Planting beds give a visual break between the patio and pool and add an interesting vista behind the boulders that retain the slope behind the pool.


Perennial pink astilbe, salvia and pink hydrangea draw the eye to the planting bed in the right foreground. The slope is planted with ornamental grasses, dwarf evergreens, ‘Ivory Halo’ red-stemmed dogwood, ‘Bloodgood’ Japanese maple and ‘Dura-Heat’ river birch.


A seating area offers a comfortable spot to view the planting beds.

Sources: design and installation, Cording Landscape Design in Towaco; pool, Marson Pools in Franklin Lakes; engineering, Yannaccone, Villa & Aldrich in Chester; irrigation, Morris & Bergen County Irrigation in Wayne; lighting, Illumi­nations Lighting Concepts in Wayne; tree service, Smith Tree Service in Califon.


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enlarge | Lighting effects add to the enjoyment of this backyard pool in Paramus. Above: Though the yard is narrow, Cipriano Landscape Design carved out space for a pool, spa and planting beds.
CREATIVE SOLUTIONS: Less space doesn’t have to mean fewer amenities

Working with limited space can be an opportunity, as Cipriano Landscape Design demonstrated in a Paramus yard. A steep slope and a drainage problem made much of the yard unusable.

There used to be a swing set and hill for sledding. “But the kids were growing out of the swing set and sledding,” the wife says. So Chris Cipriano proposed a design that not only eliminated the drainage problem but also created a space that’s interesting as well as functional.

A spa on the same level as the home and a dipping pool on a lower level absorb the grade change. A glass-tiled water wall connects the two and wraps the end of the pool, which measures 23 by 11 feet and ranges from 3 1/2 to 4 feet deep.

The pool is filled with saltwater and is an aggregate plaster with a polished finish (feet-friendly when the kids play pool basketball). The coping is bluestone that was profiled on-site, and the patio is Norwegian buff, a quartzite stone that’s comfortable to walk on during the heat of summer because it reflects the sun.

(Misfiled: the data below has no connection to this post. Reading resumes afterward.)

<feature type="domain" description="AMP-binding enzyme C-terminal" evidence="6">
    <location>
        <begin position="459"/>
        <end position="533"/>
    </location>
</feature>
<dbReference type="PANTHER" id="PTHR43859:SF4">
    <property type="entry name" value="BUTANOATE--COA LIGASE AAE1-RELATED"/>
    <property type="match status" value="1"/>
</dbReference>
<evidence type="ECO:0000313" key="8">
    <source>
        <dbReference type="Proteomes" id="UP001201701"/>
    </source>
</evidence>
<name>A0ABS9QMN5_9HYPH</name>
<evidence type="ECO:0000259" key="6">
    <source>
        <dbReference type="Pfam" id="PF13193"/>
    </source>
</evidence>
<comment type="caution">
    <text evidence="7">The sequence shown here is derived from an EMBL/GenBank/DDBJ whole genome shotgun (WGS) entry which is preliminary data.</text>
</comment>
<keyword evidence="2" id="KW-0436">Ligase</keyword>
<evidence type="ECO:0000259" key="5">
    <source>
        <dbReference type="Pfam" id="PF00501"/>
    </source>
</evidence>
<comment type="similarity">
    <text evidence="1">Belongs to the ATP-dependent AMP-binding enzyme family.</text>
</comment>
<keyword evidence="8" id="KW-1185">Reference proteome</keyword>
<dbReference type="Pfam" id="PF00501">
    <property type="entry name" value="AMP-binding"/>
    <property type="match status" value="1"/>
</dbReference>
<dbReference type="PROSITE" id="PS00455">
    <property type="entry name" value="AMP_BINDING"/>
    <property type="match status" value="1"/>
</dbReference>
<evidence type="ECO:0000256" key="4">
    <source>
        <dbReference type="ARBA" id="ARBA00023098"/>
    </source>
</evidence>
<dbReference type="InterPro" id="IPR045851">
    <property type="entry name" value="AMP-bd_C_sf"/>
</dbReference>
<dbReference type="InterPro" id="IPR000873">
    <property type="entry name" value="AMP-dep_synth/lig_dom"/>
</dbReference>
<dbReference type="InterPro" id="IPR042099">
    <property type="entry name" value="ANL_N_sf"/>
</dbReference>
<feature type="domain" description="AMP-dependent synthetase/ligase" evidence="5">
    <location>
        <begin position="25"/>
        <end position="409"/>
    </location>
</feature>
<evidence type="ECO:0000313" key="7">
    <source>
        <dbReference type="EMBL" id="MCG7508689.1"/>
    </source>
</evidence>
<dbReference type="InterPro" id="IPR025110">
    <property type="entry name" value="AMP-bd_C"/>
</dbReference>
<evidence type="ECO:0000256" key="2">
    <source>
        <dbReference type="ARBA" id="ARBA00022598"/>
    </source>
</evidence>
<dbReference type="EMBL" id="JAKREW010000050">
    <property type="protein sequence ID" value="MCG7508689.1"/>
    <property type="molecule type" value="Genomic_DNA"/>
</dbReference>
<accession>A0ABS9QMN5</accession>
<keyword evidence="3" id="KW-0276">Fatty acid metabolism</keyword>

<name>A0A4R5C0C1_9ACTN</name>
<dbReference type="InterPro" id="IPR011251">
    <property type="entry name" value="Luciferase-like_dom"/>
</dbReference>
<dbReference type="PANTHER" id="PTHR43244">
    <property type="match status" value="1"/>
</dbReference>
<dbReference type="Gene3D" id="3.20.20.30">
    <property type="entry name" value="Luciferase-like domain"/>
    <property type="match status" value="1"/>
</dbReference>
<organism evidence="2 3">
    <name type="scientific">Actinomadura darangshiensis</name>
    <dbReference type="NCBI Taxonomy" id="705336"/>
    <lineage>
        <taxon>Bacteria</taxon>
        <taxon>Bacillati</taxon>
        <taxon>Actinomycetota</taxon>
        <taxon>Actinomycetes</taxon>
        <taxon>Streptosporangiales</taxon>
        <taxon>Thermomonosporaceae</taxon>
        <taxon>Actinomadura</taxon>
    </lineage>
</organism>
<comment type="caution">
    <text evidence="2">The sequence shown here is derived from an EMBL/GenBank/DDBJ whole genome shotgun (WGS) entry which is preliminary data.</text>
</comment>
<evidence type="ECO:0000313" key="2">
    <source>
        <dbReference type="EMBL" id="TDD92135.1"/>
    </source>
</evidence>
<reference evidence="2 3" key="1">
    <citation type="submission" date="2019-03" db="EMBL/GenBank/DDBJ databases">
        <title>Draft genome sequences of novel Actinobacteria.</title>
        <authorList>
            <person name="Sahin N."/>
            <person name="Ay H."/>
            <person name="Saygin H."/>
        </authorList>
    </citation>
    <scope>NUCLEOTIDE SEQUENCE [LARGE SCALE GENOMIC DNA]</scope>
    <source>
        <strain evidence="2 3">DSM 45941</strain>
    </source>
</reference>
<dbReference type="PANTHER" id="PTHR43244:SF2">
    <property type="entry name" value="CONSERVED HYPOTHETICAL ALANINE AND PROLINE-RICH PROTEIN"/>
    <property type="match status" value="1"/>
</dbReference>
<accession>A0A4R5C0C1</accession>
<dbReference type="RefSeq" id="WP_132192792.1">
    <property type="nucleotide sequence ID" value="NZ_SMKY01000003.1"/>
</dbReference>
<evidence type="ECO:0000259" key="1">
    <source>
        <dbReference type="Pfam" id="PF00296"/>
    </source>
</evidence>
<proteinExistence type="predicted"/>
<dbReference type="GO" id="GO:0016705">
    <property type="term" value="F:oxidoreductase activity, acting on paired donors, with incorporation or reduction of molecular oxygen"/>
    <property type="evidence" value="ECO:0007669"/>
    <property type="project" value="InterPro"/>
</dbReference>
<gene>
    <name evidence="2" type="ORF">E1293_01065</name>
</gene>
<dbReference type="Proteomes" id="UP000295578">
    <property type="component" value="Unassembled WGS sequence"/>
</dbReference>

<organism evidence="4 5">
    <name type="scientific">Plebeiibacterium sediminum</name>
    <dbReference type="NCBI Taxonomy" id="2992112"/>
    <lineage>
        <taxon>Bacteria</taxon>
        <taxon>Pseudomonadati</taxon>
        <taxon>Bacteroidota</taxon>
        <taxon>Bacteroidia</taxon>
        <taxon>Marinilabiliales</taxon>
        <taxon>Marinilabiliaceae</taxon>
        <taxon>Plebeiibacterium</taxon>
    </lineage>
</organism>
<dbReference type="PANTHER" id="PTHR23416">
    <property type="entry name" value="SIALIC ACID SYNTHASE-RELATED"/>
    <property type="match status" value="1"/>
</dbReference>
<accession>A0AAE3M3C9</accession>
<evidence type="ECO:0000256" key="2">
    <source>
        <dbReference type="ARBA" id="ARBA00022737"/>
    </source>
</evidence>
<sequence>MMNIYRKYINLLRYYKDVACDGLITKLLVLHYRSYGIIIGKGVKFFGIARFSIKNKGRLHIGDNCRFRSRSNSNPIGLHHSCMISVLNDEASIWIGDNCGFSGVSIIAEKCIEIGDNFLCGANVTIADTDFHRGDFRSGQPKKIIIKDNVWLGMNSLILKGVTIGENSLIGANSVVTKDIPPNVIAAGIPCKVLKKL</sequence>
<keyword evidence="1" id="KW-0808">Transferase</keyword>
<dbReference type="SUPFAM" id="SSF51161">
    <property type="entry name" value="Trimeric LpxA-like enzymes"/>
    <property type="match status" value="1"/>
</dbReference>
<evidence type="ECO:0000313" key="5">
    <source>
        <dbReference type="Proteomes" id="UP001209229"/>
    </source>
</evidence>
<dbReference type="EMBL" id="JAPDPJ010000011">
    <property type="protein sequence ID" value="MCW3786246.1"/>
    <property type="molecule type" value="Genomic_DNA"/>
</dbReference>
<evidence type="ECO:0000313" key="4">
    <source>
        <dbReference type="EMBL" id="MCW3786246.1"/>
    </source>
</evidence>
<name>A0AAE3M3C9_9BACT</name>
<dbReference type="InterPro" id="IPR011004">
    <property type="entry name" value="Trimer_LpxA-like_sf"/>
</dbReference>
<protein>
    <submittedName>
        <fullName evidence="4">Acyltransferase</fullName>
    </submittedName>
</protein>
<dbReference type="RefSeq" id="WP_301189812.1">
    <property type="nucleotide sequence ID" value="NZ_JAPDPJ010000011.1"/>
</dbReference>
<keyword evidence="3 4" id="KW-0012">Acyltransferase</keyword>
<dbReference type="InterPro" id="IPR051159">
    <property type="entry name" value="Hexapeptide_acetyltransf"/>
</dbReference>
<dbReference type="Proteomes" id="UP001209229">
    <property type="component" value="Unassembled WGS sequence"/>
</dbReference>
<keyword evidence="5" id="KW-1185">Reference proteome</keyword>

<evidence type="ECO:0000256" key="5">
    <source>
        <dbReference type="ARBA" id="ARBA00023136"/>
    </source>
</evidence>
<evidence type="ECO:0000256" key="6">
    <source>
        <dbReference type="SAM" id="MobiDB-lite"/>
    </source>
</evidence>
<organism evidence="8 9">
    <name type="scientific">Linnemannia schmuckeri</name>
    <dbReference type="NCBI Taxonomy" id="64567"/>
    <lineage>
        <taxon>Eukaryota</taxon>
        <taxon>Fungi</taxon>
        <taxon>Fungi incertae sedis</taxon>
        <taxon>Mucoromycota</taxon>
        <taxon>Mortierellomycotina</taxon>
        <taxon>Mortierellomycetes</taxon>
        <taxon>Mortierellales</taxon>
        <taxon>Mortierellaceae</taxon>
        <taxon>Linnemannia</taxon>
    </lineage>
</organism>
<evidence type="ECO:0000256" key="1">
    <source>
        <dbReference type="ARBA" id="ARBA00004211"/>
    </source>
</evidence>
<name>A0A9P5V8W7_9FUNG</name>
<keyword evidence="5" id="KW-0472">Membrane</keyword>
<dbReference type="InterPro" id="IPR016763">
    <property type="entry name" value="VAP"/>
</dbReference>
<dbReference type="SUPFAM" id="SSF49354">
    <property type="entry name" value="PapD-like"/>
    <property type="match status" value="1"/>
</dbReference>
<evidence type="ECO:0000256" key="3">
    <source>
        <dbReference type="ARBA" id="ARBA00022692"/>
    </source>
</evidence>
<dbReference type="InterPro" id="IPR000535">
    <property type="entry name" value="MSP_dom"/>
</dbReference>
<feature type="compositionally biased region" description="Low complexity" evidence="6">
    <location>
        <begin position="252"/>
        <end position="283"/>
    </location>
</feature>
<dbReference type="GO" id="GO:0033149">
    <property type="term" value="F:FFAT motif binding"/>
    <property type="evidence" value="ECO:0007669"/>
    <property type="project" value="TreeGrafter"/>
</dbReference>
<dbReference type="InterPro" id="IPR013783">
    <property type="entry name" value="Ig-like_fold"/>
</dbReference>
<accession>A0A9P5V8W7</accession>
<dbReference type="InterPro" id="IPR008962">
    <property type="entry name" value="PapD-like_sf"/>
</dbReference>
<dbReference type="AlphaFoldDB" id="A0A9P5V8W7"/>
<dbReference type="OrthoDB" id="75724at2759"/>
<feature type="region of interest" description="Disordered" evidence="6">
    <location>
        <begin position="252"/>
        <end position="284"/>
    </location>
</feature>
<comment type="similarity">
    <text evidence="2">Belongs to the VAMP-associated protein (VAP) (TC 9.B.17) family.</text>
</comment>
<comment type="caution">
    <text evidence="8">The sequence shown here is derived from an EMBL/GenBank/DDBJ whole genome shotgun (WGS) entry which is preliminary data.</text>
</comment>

Granite-veneered piers contain irrigation lines that automatically water pots of flowers on top. Low-voltage lighting around the pool and a combination of landscape and low-voltage lighting elsewhere set the mood in the evening.

Cipriano moved mature trees and plants that were in the way of the pool to other parts of the landscape. Meanwhile, ‘Heritage’ river birch trees screen the property from neighbors, while rhododendron, hydrangea and spirea add seasonal color. He chose phlox paniculata, dianthus, Shasta daisies and ornamental grasses for sunny spots, and hosta, vinca and astilbe to add interest in shadier locations.


Though the yard is narrow, Cipriano Landscape Design carved out space for a pool, spa and planting beds.


Water trickles over a glass-tiled wall for a soothing effect.

Sources: pool, spa, landscape and hardscape design and installation, Cipriano Landscape Design in Ramsey; sustainably manufactured glass tile, Oceanside Glasstile in Carlsbad, California.


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enlarge | Aquatic plants create a pond-like effect and aid in keeping the water clean.
NATURAL VIEW: A Princeton family gets back to nature with a new swimming pond

“An evolution in swimmable watershapes” is how James Robyn of Rin Robyn Pools describes a swimming pond he installed at a Princeton home. The 2,200-square-foot pond is part of an overall revamping of the property by landscape architect Brian Meneghin.